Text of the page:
It sort of came out of nowhere. I didn’t expect it to grow at all, let alone as fast as it did. I started it in December of this year and in the first month, I had 10,000 followers all of a sudden and then it grew to 50,000 really quick. It was just something that I wanted to do now that I was out of college and I didn’t want my whole identity to be wrapped up in my corporate job. I wanted something that I could focus on for myself that didn’t have anything to do with my corporate job.
Q: What inspired you to start sharing tips and helping people with finance, especially Gen-Z?
I followed a lot of finance people on TikTok before starting mine, and I just felt like everyone I was seeing was so far along in the process. I’m not sitting here saying, “I’m a millionaire and I’m teaching you how to do it too” — I’m focused on how we get started and proactively make good financial decisions. No one was really talking about that on social media.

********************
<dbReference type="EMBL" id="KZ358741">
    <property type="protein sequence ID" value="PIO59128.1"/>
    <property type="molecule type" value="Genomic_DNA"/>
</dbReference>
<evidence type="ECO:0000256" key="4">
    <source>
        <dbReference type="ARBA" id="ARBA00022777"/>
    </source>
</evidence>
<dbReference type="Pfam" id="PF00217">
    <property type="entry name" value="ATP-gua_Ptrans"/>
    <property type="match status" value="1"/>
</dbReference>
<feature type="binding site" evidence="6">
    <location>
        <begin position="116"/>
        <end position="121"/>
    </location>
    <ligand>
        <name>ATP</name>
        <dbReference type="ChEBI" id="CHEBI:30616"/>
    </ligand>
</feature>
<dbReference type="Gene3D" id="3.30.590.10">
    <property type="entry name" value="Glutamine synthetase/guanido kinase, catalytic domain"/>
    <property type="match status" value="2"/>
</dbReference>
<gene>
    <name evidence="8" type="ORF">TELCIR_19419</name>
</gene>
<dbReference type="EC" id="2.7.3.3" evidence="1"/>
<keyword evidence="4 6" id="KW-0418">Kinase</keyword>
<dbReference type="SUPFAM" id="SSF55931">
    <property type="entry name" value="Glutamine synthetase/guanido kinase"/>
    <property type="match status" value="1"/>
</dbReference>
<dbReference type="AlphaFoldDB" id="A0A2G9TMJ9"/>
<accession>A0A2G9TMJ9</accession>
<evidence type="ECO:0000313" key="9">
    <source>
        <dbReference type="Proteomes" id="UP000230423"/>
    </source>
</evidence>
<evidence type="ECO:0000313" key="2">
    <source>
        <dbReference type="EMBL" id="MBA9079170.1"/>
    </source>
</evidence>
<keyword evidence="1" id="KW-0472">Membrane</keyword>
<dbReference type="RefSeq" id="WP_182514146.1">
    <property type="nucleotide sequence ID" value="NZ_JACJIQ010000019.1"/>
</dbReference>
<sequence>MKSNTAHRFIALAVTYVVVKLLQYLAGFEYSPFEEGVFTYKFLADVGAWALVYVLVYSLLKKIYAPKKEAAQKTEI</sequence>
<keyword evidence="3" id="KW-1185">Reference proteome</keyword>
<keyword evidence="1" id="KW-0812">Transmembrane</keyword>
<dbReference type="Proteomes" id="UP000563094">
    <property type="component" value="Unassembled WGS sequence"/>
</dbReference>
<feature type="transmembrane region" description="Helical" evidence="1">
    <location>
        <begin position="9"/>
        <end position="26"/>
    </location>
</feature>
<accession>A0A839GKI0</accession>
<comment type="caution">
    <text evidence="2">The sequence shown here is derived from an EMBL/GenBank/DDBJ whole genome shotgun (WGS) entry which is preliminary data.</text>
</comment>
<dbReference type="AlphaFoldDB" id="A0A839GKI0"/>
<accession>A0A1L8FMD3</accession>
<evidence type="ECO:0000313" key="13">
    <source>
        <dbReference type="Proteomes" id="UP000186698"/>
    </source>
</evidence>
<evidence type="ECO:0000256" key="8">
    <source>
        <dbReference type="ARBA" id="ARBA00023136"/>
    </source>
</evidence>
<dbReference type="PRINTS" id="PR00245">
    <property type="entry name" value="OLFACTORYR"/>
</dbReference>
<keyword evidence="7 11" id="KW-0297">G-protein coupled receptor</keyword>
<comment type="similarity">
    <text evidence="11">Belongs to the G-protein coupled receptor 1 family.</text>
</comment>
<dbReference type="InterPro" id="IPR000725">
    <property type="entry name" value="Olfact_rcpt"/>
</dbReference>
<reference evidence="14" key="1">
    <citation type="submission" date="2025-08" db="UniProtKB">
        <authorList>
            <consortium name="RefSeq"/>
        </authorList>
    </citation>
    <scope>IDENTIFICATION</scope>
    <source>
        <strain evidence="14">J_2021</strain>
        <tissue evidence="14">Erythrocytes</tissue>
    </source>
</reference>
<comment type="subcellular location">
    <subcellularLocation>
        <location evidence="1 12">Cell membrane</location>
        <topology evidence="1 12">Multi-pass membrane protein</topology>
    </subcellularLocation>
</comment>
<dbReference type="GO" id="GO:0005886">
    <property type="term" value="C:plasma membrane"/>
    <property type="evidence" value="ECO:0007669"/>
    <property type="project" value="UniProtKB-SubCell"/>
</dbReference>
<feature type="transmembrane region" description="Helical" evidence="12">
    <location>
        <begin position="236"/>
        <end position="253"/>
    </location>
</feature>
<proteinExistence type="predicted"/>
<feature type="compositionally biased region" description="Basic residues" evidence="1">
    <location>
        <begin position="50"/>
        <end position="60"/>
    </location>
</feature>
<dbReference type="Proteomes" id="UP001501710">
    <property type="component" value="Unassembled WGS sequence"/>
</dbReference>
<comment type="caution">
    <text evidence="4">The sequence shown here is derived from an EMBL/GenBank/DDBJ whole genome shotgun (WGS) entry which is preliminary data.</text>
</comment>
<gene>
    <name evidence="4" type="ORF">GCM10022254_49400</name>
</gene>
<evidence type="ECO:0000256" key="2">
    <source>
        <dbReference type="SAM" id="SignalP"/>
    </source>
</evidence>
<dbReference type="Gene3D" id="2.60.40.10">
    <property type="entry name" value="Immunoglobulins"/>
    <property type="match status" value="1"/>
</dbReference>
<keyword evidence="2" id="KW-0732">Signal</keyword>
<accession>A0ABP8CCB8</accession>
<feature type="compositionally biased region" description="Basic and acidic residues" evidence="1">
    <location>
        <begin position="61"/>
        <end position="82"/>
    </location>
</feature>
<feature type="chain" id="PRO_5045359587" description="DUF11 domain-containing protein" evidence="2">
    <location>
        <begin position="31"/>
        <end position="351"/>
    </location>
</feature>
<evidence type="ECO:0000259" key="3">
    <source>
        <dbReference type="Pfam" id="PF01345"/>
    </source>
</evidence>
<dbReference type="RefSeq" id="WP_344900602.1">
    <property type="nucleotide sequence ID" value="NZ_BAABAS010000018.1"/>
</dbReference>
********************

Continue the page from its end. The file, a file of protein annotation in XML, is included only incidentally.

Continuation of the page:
Q: I know something you emphasize in your videos is financial freedom. What’s your definition of financial freedom?
Money is a tool to help you live the life you want to live. If you have a lot of money but it means being tied down to your corporate job and you’re working a lot of late hours, that’s not a definition of wealth. To me, the definition of wealth is money no longer controls your decisions. If you really like your corporate job, stay in it. But if you don’t, you’re wealthy if you’re able to say, “I don’t need this job.”
A lot of people think about [financial freedom] as retiring early, and it’s not the point. While I am still young and working, I really want to be investing as much as possible so one day I can decide that I could step away from my corporate job if I want to.